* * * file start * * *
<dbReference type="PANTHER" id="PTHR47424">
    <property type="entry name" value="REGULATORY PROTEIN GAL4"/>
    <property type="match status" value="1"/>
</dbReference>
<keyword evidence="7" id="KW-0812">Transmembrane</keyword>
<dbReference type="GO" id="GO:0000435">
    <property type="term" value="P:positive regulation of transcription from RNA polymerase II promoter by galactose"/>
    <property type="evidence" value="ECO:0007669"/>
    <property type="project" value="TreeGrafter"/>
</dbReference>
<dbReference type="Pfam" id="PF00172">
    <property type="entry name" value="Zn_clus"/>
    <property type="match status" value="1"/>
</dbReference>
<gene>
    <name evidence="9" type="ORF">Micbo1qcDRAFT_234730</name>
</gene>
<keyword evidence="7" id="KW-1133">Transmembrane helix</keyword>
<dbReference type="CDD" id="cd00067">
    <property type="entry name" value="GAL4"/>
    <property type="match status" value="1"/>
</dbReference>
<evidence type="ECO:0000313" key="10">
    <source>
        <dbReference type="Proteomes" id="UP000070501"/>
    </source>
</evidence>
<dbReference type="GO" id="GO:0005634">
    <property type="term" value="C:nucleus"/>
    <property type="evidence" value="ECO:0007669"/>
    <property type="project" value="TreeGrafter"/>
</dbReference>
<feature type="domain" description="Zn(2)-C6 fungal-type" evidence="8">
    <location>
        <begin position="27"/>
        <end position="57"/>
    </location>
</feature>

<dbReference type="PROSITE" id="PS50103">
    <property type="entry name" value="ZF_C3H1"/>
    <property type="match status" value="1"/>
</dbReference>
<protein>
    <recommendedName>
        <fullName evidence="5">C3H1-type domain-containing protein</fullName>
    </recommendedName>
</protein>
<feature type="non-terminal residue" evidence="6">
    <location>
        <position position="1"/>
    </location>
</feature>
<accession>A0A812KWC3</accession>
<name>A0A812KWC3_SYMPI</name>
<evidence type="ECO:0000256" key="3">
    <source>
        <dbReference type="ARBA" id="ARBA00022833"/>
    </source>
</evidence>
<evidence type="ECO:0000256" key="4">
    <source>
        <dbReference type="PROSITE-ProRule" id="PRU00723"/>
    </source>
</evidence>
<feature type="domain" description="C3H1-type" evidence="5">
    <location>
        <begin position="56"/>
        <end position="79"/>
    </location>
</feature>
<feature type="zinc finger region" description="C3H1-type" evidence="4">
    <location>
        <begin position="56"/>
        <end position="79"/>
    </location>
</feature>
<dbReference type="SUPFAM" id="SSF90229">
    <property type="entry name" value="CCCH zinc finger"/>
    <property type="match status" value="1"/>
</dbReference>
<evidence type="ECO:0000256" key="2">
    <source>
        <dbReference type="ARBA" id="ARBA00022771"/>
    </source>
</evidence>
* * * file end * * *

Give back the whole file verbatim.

<dbReference type="PANTHER" id="PTHR47424">
    <property type="entry name" value="REGULATORY PROTEIN GAL4"/>
    <property type="match status" value="1"/>
</dbReference>
<keyword evidence="7" id="KW-0812">Transmembrane</keyword>
<dbReference type="GO" id="GO:0000435">
    <property type="term" value="P:positive regulation of transcription from RNA polymerase II promoter by galactose"/>
    <property type="evidence" value="ECO:0007669"/>
    <property type="project" value="TreeGrafter"/>
</dbReference>
<dbReference type="Pfam" id="PF00172">
    <property type="entry name" value="Zn_clus"/>
    <property type="match status" value="1"/>
</dbReference>
<gene>
    <name evidence="9" type="ORF">Micbo1qcDRAFT_234730</name>
</gene>
<keyword evidence="7" id="KW-1133">Transmembrane helix</keyword>
<dbReference type="CDD" id="cd00067">
    <property type="entry name" value="GAL4"/>
    <property type="match status" value="1"/>
</dbReference>
<evidence type="ECO:0000313" key="10">
    <source>
        <dbReference type="Proteomes" id="UP000070501"/>
    </source>
</evidence>
<dbReference type="GO" id="GO:0005634">
    <property type="term" value="C:nucleus"/>
    <property type="evidence" value="ECO:0007669"/>
    <property type="project" value="TreeGrafter"/>
</dbReference>
<feature type="domain" description="Zn(2)-C6 fungal-type" evidence="8">
    <location>
        <begin position="27"/>
        <end position="57"/>
    </location>
</feature>

<dbReference type="PROSITE" id="PS50103">
    <property type="entry name" value="ZF_C3H1"/>
    <property type="match status" value="1"/>
</dbReference>
<protein>
    <recommendedName>
        <fullName evidence="5">C3H1-type domain-containing protein</fullName>
    </recommendedName>
</protein>
<feature type="non-terminal residue" evidence="6">
    <location>
        <position position="1"/>
    </location>
</feature>
<accession>A0A812KWC3</accession>
<name>A0A812KWC3_SYMPI</name>
<evidence type="ECO:0000256" key="3">
    <source>
        <dbReference type="ARBA" id="ARBA00022833"/>
    </source>
</evidence>
<evidence type="ECO:0000256" key="4">
    <source>
        <dbReference type="PROSITE-ProRule" id="PRU00723"/>
    </source>
</evidence>
<feature type="domain" description="C3H1-type" evidence="5">
    <location>
        <begin position="56"/>
        <end position="79"/>
    </location>
</feature>
<feature type="zinc finger region" description="C3H1-type" evidence="4">
    <location>
        <begin position="56"/>
        <end position="79"/>
    </location>
</feature>
<dbReference type="SUPFAM" id="SSF90229">
    <property type="entry name" value="CCCH zinc finger"/>
    <property type="match status" value="1"/>
</dbReference>
<evidence type="ECO:0000256" key="2">
    <source>
        <dbReference type="ARBA" id="ARBA00022771"/>
    </source>
</evidence>